The Fellowship: The Story of a Revolution (Penguin Press Science) by John Gribbin

The Fellowship: The Story of a Revolution (Penguin Press Science) by John Gribbin

Author:John Gribbin [Gribbin, John]
Language: eng
Format: mobi
Publisher: Penguin Books Ltd
Published: 2006-06-28T16:00:00+00:00

From the context of these letters, it is also clear that Moray kept up an extensive correspondence with other scientifically minded men across Europe, but none of these letters survive. Moving on from practical matters of direct relevance to the Bruce mining and salt interests (such as techniques for pumping water out of coal mines), he wrote at length about chemistry (including his own experiments), horticulture, clocks, whaling, medicine, and music. In one letter he describes how at the time of writing he has seven stills operating on two fires, and in another describes his latest furnace, which ‘will gar your eyn reel when you see it’. One of the key themes running through all this is the element of practicality, the application of science to improve the lot of mankind, and to establish, in Baconian terms, the dominance of man over nature. Moray was also one of the first Freemasons, and used to sign his letters with a pentagram that he referred to as his Masonic sign; the correspondence with Bruce continued into the 1660s, but at a much reduced rate after the Restoration, when both men had many other things to attend to.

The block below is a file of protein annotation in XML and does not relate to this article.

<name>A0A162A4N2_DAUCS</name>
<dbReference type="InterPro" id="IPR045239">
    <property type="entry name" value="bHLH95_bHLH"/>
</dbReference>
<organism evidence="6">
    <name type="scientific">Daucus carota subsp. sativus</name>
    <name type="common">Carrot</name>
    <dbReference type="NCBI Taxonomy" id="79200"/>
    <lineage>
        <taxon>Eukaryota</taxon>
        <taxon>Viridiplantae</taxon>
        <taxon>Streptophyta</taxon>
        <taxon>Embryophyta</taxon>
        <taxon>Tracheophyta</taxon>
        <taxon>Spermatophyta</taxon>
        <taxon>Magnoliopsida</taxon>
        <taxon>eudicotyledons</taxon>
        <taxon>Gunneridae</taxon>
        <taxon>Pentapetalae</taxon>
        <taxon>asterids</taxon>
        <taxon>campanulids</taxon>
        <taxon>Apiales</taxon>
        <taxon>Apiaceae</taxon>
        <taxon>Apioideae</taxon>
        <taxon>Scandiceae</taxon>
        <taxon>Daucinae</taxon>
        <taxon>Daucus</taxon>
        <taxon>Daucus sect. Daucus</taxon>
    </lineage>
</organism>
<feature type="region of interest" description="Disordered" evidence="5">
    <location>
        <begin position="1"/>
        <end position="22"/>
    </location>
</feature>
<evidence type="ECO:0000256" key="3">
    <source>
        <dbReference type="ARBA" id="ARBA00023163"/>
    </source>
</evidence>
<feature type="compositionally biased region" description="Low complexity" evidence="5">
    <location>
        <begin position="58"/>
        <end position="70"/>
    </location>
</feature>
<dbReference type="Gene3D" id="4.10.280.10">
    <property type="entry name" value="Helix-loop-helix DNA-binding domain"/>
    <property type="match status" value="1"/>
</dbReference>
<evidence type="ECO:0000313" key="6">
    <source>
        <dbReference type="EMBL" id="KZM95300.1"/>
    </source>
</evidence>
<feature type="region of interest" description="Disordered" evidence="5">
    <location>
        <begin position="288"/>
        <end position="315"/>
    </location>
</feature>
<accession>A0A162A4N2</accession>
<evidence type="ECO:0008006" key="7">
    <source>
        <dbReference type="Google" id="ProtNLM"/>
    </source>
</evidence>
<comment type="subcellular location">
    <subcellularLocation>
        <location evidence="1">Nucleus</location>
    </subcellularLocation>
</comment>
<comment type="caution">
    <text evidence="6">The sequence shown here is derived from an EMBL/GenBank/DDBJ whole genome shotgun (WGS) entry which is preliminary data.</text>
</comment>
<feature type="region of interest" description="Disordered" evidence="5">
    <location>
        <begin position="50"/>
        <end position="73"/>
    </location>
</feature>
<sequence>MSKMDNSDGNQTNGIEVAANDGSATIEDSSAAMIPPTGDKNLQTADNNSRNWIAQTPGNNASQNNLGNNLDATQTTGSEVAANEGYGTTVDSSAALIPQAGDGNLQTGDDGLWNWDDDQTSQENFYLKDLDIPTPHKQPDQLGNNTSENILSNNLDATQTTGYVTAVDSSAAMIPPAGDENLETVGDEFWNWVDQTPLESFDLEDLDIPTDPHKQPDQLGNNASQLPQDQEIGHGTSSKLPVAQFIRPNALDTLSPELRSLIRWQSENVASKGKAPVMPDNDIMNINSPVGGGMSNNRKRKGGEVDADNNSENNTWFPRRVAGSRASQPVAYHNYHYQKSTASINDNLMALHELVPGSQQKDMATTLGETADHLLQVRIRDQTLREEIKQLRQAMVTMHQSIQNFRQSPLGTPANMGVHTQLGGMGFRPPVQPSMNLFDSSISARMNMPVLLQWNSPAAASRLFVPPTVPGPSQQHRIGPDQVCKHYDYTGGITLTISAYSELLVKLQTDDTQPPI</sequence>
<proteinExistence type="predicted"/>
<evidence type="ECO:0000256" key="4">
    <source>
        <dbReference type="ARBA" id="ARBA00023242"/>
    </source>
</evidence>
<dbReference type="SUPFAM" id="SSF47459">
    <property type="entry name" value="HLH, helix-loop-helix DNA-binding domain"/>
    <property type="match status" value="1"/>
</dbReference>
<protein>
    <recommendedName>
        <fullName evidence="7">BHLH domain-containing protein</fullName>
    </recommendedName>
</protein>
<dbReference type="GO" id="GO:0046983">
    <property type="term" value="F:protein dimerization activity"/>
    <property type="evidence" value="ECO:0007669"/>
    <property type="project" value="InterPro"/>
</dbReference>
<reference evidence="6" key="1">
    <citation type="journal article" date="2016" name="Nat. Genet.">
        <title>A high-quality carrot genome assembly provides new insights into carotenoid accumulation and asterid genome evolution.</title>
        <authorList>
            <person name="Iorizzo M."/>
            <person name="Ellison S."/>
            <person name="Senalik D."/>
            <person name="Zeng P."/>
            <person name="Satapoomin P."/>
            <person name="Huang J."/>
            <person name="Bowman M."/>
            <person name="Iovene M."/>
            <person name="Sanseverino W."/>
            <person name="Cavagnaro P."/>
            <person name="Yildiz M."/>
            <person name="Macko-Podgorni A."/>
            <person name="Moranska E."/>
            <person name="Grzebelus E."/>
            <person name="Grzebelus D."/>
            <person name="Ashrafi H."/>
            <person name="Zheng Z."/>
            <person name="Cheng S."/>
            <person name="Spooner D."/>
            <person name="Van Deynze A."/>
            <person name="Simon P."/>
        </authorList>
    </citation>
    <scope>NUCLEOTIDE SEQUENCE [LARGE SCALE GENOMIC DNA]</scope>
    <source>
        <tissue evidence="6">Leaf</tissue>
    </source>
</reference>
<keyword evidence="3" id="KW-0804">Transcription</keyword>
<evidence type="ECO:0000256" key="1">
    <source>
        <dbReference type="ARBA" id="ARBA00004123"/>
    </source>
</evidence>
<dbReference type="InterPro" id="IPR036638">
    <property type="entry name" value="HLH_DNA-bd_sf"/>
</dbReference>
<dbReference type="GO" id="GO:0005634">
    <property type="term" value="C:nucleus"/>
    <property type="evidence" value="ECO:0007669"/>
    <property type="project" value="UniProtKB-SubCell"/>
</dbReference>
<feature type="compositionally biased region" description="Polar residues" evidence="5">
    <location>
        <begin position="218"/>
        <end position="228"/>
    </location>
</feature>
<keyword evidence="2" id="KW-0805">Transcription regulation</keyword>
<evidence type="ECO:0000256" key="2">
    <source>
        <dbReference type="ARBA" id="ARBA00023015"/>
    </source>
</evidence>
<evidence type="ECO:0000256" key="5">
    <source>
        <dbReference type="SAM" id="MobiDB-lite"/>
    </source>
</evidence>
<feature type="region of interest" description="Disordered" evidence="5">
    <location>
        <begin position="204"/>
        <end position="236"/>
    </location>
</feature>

In September 1659, Moray went to Paris to meet Charles II, and he was closely involved in the negotiations which led to the Restoration. But he did not return to England with the royal party in May 1660; for some months he stayed in Paris, keeping up a flow of letters in an effort to ensure the best possible treatment for Scotland under the new regime. He was, however, in London by August 1660, in good time to have become a regular attender at the Gresham College meetings before 28 November.

It may seem surprising that a relative newcomer to the group should have played such an important role in founding the Royal Society, even given his extremely close relationship with the King. But it seems to me that Moray acted as a catalyst, coming from outside the Oxford group but with a profound interest not just in abstract science but in the practical application of science. This is not to say that the Oxford/ Gresham group were abstract thinkers interested only in ‘pure’ science; far from it. They were keenly interested in items as practical as improved farming machinery and as impractical (in the seventeenth century) as the possibility of flying to the Moon. They also had no aversion to making money, as the efforts of several members of the group to devise a practical means of timekeeping at sea testify. They were, however, to some extent academics, working in the university system of the day. Moray, by contrast, was a man of the world, who had seen first hand the coal mines and salt pans of the Bruce family on his visits to Culross, and had a vision of something like the industrial revolution that lay not so far in the future.

Without Moray, what had by then become the Gresham group might have bumbled along


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